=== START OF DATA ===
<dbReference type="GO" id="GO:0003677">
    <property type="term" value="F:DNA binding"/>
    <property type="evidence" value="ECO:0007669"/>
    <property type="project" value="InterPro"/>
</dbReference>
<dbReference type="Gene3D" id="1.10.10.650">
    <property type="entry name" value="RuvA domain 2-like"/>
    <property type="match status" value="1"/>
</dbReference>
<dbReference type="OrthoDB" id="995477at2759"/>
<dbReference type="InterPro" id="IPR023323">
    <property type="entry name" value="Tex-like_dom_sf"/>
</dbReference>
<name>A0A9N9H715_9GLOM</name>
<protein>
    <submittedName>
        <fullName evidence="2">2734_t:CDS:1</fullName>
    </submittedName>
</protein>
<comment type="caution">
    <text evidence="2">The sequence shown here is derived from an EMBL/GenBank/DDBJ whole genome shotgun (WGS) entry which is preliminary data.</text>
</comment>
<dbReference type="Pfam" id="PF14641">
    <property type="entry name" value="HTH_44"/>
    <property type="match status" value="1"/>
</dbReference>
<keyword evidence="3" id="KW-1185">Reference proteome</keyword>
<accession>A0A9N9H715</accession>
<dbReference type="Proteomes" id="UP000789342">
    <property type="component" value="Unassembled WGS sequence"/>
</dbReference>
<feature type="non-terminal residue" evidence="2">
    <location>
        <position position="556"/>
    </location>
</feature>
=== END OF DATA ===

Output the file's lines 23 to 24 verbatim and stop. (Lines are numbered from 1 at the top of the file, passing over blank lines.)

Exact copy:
<dbReference type="Pfam" id="PF14641">
    <property type="entry name" value="HTH_44"/>